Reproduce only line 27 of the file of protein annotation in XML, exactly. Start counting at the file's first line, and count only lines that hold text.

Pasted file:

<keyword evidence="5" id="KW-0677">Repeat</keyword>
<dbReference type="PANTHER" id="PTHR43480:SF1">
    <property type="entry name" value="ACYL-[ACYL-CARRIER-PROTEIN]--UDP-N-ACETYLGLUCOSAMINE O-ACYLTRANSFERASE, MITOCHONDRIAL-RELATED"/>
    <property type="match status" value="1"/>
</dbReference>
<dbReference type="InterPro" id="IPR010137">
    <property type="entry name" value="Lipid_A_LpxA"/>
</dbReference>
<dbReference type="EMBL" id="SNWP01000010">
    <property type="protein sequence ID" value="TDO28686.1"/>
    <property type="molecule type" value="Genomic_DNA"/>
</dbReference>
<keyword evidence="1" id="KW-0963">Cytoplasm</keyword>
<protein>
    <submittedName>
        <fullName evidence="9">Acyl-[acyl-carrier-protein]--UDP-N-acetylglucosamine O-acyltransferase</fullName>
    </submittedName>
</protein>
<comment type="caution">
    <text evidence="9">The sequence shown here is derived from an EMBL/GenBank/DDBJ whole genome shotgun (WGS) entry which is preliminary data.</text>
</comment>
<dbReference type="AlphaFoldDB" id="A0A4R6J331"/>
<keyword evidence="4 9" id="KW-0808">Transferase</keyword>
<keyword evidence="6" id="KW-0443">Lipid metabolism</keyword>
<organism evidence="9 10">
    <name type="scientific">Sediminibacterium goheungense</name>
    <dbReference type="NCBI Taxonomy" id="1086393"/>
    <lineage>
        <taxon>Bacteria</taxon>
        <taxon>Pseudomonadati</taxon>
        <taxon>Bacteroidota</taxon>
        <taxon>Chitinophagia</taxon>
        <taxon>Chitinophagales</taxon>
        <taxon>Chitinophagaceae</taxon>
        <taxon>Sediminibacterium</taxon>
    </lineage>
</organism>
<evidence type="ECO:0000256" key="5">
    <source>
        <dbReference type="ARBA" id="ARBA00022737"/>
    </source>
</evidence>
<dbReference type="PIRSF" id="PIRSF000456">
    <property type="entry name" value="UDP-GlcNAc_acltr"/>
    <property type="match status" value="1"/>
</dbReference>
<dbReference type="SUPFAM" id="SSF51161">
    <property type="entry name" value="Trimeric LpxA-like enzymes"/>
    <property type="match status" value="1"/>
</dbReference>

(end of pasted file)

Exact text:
    <dbReference type="NCBI Taxonomy" id="1086393"/>